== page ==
Whales in Roman empire days


This 2017 video is called Gray Whale swimming through kelp forest – Recored from a drone in 4k.

From the University of York in England:

Ancient bones reveal 2 whale species lost from the Mediterranean Sea

Ancient bones from Roman archaeological sites reveal 2 whale species lost from the Mediterranean Sea

July 11, 2018

Two thousand years ago the Mediterranean Sea was a haven for two species of whale which have since virtually disappeared from the North Atlantic, a new study analysing ancient bones suggests.

The discovery of the whale bones in the ruins of a Roman fish processing factory located at the strait of Gibraltar also hints at the possibility that the Romans may have hunted the whales.

Prior to the study, by an international team of ecologists, archaeologists and geneticists, it was assumed that the Mediterranean Sea was outside of the historical range of the right and gray whale.

Academics from the Archaeology Department at the University of York used ancient DNA analysis and collagen fingerprinting to identify the bones as belonging to the North Atlantic right whale (Eubalaena glacialis) and the Atlantic gray whale (Eschrichtius robustus).

After centuries of whaling, the right whale currently occurs as a very threatened population off eastern North America and the gray whale has completely disappeared from the North Atlantic and is now restricted to the North Pacific.

Co-author of the study Dr Camilla Speller, from the University of York, said: “These new molecular methods are opening whole new windows into past ecosystems. Whales are often neglected in archaeological studies, because their bones are frequently too fragmented to be identifiable by their shape.

“Our study shows that these two species were once part of the Mediterranean marine ecosystem and probably used the sheltered basin as a calving ground.

“The findings contribute to the debate on whether, alongside catching large fish such as tuna, the Romans had a form of whaling industry or if perhaps the bones are evidence of opportunistic scavenging from beached whales along the coast line.”

Both species of whale are migratory, and their presence east of Gibraltar is a strong indication that they previously entered the Mediterranean Sea to give birth.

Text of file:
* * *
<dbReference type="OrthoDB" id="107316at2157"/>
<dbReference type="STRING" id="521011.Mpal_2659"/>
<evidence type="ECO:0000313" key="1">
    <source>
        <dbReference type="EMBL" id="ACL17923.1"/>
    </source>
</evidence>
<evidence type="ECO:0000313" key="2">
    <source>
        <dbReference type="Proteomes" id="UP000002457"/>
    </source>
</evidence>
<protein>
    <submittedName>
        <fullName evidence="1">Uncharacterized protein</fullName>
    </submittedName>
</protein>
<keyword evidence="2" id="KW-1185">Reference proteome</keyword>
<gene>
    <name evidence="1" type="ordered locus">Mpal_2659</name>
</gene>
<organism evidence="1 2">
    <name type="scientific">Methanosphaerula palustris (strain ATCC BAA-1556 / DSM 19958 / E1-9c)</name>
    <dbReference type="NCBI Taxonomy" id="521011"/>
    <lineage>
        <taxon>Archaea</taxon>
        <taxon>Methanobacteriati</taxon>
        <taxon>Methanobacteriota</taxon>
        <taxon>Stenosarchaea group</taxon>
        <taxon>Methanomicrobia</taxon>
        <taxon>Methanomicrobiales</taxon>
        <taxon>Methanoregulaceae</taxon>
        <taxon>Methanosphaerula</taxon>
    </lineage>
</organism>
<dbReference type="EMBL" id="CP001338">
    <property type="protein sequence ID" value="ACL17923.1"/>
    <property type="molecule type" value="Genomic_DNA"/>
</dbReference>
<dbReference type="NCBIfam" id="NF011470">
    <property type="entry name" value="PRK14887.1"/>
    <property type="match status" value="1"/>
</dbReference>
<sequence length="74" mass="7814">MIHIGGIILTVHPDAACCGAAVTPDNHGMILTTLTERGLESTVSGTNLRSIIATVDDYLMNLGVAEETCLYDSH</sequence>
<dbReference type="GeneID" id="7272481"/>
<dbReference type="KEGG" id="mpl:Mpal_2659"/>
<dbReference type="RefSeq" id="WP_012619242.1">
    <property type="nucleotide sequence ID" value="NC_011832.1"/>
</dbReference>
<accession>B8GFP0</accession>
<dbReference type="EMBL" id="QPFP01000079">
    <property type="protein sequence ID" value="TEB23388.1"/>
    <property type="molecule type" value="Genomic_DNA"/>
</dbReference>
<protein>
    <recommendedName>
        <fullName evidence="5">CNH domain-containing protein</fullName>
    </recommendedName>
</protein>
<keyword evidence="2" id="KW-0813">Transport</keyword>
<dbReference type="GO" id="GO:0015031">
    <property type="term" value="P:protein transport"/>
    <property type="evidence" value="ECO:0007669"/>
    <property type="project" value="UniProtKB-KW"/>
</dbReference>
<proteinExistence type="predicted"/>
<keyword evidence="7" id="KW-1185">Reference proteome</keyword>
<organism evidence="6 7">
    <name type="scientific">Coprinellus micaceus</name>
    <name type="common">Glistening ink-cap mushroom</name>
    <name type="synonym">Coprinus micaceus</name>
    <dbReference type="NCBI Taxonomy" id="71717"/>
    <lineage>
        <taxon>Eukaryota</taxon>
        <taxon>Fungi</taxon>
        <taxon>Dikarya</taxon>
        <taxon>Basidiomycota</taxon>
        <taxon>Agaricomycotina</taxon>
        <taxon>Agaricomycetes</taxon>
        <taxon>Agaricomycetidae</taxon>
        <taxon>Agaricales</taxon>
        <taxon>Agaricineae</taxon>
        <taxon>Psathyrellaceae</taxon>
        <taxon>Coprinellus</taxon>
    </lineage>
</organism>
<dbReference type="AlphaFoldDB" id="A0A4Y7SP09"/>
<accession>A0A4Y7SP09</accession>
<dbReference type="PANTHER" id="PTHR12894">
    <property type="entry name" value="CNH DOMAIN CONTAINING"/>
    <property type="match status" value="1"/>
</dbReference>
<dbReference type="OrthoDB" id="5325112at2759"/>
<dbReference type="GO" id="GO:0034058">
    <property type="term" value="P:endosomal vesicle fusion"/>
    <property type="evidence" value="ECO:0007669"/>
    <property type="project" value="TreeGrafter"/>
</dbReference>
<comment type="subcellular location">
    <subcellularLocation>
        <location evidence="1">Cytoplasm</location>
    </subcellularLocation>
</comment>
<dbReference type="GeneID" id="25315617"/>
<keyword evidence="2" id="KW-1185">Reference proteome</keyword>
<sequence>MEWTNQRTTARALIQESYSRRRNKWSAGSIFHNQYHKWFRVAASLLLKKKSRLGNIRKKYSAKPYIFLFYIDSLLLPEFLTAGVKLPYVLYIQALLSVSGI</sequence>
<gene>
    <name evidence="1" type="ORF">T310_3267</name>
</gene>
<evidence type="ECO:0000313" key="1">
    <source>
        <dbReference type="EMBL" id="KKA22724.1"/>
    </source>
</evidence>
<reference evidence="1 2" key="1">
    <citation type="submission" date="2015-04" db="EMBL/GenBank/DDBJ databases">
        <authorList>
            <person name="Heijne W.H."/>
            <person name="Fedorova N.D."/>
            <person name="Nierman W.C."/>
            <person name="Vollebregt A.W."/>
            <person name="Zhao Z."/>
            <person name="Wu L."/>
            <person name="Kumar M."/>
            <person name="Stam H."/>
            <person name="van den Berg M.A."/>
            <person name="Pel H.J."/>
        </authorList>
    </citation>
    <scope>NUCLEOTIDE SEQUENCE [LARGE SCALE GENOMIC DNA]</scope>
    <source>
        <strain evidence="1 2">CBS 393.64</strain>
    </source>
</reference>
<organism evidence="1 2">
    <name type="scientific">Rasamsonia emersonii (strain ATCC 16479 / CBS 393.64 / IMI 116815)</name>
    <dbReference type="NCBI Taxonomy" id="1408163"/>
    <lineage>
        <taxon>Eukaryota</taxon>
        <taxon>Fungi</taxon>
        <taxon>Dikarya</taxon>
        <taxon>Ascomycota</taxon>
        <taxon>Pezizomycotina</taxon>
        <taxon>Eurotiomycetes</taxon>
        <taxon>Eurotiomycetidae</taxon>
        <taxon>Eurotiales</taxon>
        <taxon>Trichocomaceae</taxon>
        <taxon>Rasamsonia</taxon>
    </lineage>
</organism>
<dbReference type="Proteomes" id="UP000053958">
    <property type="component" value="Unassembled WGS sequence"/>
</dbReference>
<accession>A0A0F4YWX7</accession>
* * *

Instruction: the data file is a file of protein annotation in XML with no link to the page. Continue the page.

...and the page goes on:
The Gibraltar region was at the centre of a massive fish-processing industry during Roman times, with products exported across the entire Roman Empire. The ruins of hundreds of factories with large salting tanks can still be seen today in the region.

Lead author of the study Dr Ana Rodrigues, from the French National Centre for Scientific Research, said: “Romans did not have the necessary technology to capture the types of large whales currently found in the Mediterranean, which are high-seas species. But right and gray whales and their calves would have come very close to shore, making them tempting targets for local fishermen.”

It is possible that both species could have been captured using small rowing boats and hand harpoons, methods used by medieval Basque whalers centuries later.

The knowledge that coastal whales were once present in the Mediterranean also sheds new light on ancient historical sources.

Anne Charpentier, lecturer at the University of Montpellier and co-author in the study, said: “We can finally understand a 1st-Century description by the famous Roman naturalist Pliny the Elder, of killer whales attacking whales and their new-born calves in the Cadiz bay.

“It doesn’t match anything that can be seen there today, but it fits perfectly with the ecology if right and gray whales used to be present.”

The study authors are now calling for historians and archaeologists to re-examine their material in the light of the knowledge that coastal whales where once part of the Mediterranean marine ecosystem.

Dr Rodriguez added: “It seems incredible that we could have lost and then forgotten two large whale species in a region as well-studied as the Mediterranean. It makes you wonder what else we have forgotten.”

Forgotten Mediterranean calving grounds of gray and North Atlantic right whales: evidence from Roman archaeological records is published in the journal Proceedings of the Royal Society of London B.

The study was an international collaboration between scientists at the universities of York, Montpellier (France), Cadiz (Spain), Oviedo (Spain) and the Centre for Fishery Studies in Asturias, Spain.

Roman graves discovery in the Netherlands


This video from the Netherlands says about itself (translated):

Unique find: complete Roman grave field discovered

8 March 2018

In preparation for the extension of the A15 motorway from Ressen junction to the A12, the Dutch public works authority conducted archaeological research. During this research, they found in Bemmel a complete Roman grave field from the second and third centuries AD. It was excavated.